PSYC12 Textbook chapter 5

24 views4 pages
Published on 23 Jun 2011
School
UTSC
Department
Psychology
Course
PSYC12H3
Chapter 5: Old Fashioned Versus Modern Prejudice
-Stereotypes were coming to be understood as attitudes (negative evaluations rather
than pictures in our head) that some people endorse but others do not.
-If the basis of prejudice, stereotyping and discrimination was a negative attitude (and
not something inherent about being human), then if we can understand the nature of
those attitudes we can understand the nature of stereotyping and prejudice and then
being a much better position from which to address ways to reduce or eliminate
stereotyping or prejudice.
WHERE HAVE ALL THE BIGOTS GONE?
-FROM KATZ AND BRALY TO CIVIL RIGHTS, AND BEYOND
Katz and Bralys (1933) landmark study, researchers obtained their first view of
the content of racial stereotypes that Caucasians held about African Americans
[White college students were asked to indicate whether various traits (84 in all)
described Caucasians or African Americans]
Certainly the changes in the social, legal and political climate of the US
seem to correspond to the changes in Caucasians self reported
stereotypes of African Americans.
Research suggests that stereotypes are activated automatically upon
encountering the stimulus (group label, or other indicator of the group) and can
old a wealth off affective and other cognitive information that drives the
stereotype that cannot be represented on the adjective checklist.
-ARE LOW-PREJUDICE PEOPLE REALLY LOW-PREJUDICE?
Adjective-generation technique
Other researchers suggest that Katz and Braly procedure does not, as
commonly believed, measure knowledge about stereotypes, but rather personal
beliefs about the truth of the stereotype.
Studies suggest that although personal beliefs in negative stereotypes of African
Americans appear to have decreased, knowledge of the culture stereotype of
African Americans appears to remain the same. Thus, Caucasians rather
unanimously know about the negative things (and few positive things) that are
stereotypically associated with African Americans via their early learning from
parents or through other exposure to such information in society. Yet what has
seemed to change is their willingness to personally believe, and also overly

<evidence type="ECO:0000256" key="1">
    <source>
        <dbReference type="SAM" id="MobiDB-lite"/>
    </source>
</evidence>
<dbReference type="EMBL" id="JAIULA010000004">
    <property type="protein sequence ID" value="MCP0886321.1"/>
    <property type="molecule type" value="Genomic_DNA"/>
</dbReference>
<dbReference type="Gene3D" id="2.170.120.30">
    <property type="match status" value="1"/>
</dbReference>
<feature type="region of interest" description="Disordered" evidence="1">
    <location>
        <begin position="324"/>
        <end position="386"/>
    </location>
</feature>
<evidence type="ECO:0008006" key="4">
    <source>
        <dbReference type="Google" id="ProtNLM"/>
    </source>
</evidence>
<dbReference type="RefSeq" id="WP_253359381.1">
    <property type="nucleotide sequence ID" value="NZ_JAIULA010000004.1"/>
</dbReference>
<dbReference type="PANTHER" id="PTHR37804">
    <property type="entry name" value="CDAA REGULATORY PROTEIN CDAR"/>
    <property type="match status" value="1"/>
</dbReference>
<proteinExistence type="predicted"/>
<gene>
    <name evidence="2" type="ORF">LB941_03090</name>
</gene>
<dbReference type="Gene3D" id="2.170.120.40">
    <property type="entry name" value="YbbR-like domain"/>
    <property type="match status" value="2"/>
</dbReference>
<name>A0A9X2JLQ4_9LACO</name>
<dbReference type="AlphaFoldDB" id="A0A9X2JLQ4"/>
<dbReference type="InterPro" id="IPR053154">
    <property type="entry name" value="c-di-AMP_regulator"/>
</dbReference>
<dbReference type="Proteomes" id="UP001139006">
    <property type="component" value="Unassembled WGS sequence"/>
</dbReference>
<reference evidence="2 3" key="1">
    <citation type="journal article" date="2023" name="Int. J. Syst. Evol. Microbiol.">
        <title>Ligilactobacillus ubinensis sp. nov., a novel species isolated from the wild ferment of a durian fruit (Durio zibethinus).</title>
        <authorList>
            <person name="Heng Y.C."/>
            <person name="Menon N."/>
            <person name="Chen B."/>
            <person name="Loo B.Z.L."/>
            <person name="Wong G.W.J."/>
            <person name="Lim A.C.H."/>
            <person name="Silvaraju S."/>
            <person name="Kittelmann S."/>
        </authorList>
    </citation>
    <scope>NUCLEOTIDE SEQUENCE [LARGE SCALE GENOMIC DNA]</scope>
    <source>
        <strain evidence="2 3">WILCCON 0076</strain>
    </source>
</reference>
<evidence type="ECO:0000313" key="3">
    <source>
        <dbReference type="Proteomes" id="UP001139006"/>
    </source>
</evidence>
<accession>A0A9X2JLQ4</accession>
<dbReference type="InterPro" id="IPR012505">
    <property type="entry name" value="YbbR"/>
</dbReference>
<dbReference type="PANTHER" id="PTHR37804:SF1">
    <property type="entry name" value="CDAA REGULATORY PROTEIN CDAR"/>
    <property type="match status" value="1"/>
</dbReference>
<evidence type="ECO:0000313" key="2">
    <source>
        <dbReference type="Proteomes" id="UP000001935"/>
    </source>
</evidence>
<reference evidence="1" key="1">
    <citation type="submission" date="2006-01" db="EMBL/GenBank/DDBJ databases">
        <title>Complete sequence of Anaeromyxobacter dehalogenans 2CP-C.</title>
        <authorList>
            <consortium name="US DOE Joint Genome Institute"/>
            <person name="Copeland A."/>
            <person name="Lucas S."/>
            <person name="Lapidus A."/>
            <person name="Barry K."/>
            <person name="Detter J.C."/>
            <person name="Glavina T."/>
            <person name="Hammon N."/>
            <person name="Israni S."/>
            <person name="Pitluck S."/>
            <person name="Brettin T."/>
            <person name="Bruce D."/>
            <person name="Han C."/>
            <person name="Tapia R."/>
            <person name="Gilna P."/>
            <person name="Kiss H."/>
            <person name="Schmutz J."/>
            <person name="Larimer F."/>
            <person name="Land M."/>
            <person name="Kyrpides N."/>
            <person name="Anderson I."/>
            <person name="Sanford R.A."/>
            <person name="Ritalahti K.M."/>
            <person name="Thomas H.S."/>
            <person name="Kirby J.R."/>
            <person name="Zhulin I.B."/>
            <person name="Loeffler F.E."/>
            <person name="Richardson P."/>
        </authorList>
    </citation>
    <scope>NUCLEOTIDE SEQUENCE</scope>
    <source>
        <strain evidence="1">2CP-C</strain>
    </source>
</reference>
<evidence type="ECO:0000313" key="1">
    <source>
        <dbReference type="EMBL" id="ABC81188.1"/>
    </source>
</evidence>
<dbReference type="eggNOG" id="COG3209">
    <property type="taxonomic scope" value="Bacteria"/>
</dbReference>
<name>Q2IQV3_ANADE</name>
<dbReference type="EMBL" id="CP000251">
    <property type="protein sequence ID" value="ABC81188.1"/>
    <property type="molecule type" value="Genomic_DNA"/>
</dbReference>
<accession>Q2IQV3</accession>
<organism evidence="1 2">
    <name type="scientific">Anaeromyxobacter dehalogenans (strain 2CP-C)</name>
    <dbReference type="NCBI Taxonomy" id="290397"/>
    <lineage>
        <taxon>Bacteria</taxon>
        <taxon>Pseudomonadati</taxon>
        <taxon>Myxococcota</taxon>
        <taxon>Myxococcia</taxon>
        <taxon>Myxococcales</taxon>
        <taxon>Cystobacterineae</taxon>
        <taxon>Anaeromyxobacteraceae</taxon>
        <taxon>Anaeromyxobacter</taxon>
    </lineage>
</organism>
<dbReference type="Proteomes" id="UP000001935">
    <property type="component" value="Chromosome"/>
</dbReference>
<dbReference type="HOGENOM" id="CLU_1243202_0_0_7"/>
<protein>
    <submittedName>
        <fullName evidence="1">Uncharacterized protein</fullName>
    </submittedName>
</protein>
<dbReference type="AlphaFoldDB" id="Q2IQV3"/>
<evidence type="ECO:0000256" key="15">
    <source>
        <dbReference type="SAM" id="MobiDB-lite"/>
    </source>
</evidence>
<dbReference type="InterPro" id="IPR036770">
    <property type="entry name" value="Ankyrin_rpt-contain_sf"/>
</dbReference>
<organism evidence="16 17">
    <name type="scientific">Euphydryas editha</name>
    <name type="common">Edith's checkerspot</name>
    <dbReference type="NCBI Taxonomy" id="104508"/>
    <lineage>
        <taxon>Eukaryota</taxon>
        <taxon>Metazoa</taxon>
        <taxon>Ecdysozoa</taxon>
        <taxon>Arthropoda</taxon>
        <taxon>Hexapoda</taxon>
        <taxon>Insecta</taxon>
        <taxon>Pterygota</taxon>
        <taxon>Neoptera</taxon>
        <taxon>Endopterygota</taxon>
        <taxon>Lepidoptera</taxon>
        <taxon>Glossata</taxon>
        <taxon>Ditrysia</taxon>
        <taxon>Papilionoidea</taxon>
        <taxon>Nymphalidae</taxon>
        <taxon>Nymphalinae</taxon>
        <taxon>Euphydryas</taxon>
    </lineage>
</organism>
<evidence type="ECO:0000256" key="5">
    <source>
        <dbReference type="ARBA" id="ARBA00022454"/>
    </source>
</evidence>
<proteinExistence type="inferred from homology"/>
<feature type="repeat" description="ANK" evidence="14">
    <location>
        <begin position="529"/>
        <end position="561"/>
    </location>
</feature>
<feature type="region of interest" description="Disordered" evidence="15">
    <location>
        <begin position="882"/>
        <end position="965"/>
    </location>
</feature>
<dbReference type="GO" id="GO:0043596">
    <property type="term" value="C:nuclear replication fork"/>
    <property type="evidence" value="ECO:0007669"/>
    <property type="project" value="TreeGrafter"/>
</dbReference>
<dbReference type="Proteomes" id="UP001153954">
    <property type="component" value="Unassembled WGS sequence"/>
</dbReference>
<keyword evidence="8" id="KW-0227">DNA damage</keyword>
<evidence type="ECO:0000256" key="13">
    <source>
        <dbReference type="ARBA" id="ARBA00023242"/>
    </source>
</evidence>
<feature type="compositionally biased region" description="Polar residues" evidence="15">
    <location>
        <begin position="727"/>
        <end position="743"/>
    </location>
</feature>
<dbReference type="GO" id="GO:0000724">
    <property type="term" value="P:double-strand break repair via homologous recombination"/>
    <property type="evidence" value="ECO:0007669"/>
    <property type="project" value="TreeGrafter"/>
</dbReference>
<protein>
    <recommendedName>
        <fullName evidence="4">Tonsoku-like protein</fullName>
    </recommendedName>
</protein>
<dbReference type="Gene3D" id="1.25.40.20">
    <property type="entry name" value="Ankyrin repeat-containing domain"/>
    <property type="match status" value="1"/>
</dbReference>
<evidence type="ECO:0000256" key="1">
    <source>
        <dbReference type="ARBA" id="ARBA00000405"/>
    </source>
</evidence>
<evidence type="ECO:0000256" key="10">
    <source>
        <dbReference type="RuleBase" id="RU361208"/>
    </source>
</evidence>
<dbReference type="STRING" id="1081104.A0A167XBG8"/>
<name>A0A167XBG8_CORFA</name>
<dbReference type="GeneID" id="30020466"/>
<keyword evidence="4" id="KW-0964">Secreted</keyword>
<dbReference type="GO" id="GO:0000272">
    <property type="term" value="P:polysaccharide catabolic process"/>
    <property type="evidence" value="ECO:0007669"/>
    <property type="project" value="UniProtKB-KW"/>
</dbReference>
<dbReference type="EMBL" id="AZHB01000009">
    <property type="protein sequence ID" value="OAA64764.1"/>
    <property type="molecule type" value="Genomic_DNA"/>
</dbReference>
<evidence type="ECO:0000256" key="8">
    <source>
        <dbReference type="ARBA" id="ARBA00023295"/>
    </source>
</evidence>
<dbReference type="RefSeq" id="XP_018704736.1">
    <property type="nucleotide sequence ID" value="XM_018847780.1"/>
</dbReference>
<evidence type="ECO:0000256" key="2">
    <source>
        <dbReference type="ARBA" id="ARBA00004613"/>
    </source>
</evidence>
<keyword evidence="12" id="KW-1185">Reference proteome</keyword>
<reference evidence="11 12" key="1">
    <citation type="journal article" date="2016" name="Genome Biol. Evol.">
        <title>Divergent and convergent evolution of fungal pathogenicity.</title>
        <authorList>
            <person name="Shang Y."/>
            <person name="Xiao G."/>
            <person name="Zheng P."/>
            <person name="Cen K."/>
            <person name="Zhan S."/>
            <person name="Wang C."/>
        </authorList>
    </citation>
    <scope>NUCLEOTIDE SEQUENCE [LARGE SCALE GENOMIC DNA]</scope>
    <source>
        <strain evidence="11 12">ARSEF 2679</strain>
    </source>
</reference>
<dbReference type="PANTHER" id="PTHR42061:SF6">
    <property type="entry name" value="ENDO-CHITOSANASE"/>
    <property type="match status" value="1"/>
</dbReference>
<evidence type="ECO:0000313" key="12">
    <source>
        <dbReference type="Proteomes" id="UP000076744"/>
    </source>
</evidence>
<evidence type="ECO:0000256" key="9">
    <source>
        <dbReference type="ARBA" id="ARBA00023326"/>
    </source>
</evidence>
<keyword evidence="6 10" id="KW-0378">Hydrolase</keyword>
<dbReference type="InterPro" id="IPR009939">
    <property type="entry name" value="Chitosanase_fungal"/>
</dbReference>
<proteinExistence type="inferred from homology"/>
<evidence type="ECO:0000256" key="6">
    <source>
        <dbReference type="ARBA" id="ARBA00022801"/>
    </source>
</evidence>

express, such negative racial attitudes.
Stereotypes have not changed, but the form in the way they are expressed has.
So it is more subdued, and subtle.
-Three major theories of contemporary forms of prejudice and racism that attempt to
explain the origins of the ambivalence that Caucasians experience in their attitudes
toward African Americans:
1
www.notesolution.com
Unlock document

This preview shows page 1 of the document.
Unlock all 4 pages and 3 million more documents.

Already have an account? Log in

Document Summary

Stereotypes were coming to be understood as attitudes (negative evaluations rather than pictures in our head) that some people endorse but others do not. From katz and braly to civil rights, and beyond.  katz and braly"s (1933) landmark study, researchers obtained their first view of the content of racial stereotypes that caucasians held about african americans. [white college students were asked to indicate whether various traits (84 in all) described caucasians or african americans]  certainly the changes in the social, legal and political climate of the us seem to correspond to the changes in caucasian"s self reported stereotypes of african americans.  other researchers suggest that katz and braly procedure does not, as commonly believed, measure knowledge about stereotypes, but rather personal beliefs about the truth of the stereotype.  studies suggest that although personal beliefs in negative stereotypes of african. Americans appear to have decreased, knowledge of the culture stereotype of.

Get OneClass Grade+

Unlimited access to all notes and study guides.

YearlyMost Popular
75% OFF
$9.98/m
Monthly
$39.98/m
Single doc
$39.98

or

You will be charged $119.76 upfront and auto renewed at the end of each cycle. You may cancel anytime under Payment Settings. For more information, see our Terms and Privacy.
Payments are encrypted using 256-bit SSL. Powered by Stripe.